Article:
- People who have heart disease should also be up to date with pneumococcal vaccination to protect against pneumococcal disease, such as pneumonia, meningitis, and bloodstream infections.
- You can get either Pneumococcal conjugate vaccine or Pneumococcal polysaccharide vaccine (but not both) when you get a flu vaccine.
- Talk to your health care provider to find out which pneumococcal vaccines are recommended for you.
In addition to getting a flu vaccine, people with asthma should take the same everyday preventive actions CDC recommends for everyone, including avoiding people who are sick, covering coughs, and washing hands often.
In the context of the COVID-19 pandemic, local governments or public health departments may recommend additional precautions be taken in your community. Follow those instructions.
Specific Health Actions for People with Asthma
- Take asthma medication exactly as your doctor or other medical professional tells you to do. Know how to use your asthma inhaler if your doctor of other medical professional tells you to use one.
- Plan ahead to maintain sufficient supplies of your regular medications for chronic medical conditions (e.g., at least a 2-week supply).
- Know and avoid the asthma triggers that can cause you to have an asthma attack.
- Follow an updated, written Asthma Action Plan developed with your health care provider.
- Follow this Asthma Action Plan for daily treatment to control asthma long-term and to handle worsening asthma, or attacks.
- If your child has asthma, make sure that their up-to-date written Asthma Action Plan is on file at school and/or at the daycare center. Be sure that the plan and medication(s) are easy to get to when needed.
Because you are at higher risk of developing serious flu complications, if you get sick with flu symptoms call your health care provider right away. There are antiviral drugs that can treat flu illness and prevent serious flu complications.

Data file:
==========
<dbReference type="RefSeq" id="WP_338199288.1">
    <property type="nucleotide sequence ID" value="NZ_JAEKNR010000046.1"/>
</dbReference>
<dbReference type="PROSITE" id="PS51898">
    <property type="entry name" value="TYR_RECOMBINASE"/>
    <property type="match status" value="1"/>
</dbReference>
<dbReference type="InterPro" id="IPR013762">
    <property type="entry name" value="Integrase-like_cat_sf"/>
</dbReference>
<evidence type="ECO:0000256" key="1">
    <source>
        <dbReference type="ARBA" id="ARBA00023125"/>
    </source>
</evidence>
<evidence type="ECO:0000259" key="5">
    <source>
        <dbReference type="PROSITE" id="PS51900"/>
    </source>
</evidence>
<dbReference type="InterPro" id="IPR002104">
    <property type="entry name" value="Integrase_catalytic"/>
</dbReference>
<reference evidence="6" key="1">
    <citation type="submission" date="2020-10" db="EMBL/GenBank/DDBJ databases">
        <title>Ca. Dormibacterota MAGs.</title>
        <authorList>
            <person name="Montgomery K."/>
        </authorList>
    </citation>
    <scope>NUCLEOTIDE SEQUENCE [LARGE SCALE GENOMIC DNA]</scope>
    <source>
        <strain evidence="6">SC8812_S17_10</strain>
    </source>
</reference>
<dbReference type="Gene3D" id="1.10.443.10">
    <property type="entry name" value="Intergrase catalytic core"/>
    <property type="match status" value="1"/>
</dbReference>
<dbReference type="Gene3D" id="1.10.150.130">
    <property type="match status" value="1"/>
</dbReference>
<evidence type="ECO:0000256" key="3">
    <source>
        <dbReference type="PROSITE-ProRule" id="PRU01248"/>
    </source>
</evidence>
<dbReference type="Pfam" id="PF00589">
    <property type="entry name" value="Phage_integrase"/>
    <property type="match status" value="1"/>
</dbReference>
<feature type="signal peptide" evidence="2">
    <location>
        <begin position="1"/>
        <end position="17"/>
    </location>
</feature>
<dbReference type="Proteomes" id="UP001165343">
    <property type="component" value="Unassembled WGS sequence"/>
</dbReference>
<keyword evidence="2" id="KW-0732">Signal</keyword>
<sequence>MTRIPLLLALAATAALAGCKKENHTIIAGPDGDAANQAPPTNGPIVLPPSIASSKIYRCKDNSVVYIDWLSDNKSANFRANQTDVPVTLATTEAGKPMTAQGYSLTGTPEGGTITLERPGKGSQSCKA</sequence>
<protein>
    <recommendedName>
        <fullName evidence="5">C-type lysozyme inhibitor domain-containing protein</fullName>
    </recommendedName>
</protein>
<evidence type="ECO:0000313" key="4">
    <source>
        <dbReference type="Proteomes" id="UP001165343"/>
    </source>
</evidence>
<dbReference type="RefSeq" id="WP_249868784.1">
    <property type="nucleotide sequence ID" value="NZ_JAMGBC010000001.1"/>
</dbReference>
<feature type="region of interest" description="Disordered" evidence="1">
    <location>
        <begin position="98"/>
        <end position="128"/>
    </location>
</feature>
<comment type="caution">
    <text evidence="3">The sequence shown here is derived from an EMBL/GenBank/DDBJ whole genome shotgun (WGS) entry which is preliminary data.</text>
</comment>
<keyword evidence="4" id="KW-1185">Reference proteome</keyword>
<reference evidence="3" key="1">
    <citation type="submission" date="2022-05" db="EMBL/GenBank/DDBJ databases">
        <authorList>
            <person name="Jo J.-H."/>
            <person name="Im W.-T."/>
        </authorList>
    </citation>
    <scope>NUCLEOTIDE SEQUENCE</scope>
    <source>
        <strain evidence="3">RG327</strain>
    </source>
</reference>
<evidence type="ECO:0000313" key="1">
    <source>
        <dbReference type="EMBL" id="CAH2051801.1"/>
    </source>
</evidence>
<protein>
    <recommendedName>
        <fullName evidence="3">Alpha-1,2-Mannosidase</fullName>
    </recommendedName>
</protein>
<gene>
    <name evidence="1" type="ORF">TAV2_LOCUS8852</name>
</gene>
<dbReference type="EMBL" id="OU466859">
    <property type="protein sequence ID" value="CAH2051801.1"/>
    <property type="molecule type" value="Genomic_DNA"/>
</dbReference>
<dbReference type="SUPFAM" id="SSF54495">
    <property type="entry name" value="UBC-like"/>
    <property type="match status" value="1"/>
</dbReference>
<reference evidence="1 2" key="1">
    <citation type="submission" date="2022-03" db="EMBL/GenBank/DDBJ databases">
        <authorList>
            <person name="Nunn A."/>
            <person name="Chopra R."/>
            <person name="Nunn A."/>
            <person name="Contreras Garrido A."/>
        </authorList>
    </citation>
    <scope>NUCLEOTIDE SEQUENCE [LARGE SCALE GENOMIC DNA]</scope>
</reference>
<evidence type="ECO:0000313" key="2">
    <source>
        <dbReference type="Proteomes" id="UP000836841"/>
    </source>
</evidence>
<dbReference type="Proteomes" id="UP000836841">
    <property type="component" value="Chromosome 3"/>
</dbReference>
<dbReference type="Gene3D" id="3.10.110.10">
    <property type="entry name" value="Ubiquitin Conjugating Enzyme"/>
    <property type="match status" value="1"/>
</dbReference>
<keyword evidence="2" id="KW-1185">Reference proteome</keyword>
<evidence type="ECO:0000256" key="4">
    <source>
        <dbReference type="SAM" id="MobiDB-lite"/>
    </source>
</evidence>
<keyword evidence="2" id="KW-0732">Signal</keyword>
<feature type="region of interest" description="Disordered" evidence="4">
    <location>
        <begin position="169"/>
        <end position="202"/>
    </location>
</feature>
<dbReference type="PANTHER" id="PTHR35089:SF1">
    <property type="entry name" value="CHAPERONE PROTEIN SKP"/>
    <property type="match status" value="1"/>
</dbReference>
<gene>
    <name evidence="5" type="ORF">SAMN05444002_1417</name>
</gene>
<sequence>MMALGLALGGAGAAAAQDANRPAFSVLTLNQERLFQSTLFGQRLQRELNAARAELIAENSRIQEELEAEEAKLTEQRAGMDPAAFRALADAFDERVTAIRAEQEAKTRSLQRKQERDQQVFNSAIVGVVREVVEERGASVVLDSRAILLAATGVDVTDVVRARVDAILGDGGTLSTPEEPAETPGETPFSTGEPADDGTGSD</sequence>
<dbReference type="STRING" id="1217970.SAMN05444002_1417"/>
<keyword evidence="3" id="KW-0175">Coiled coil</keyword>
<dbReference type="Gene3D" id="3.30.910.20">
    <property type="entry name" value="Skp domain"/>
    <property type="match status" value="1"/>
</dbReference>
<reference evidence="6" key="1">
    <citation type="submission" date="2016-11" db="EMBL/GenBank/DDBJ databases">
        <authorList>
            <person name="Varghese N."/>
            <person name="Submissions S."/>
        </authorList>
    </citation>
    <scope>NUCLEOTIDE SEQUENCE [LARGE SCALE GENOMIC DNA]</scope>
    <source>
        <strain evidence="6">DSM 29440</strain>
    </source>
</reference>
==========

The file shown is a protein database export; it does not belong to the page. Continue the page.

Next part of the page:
Flu symptoms include fever, cough, sore throat, runny or stuffy nose, body aches, headache, chills, and fatigue. Some people may also have vomiting and diarrhea, though this is more common in children than in adults People may be infected with flu and have respiratory symptoms without a fever.
- Influenza antiviral drugs are medicines that fight against flu by keeping flu viruses from making more viruses in your body.
- Antiviral drugs can make your flu illness milder and make you feel better faster. They may also prevent serious health problems that can result from flu illness.
- Treatment with an influenza antiviral drug should begin as soon as possible because these medications work best when started early (within 48 hours after symptoms start).
- You need a prescription from a health care provider for an influenza antiviral medication.
- There are four FDA-approved flu antiviral drugs recommended by CDC this season that can be used to treat the flu.
- Oseltamivir (available as a generic version or under the trade name Tamiflu®) or peramivir (trade name Rapivab®) are the two antiviral drugs that can be used in people with asthma.
- People with asthma should not use zanamivir (trade name Relenza®), a different antiviral drug, because there is a risk it may cause wheezing in people with asthma or other lung problems.
Anyone experiencing any of the following emergency warning signs of flu sickness, including people with asthma, should seek medical attention right away.
People experiencing these warning signs should obtain medical care right away.
These lists are not all inclusive. Please consult your medical provider for any other symptom that is severe or concerning.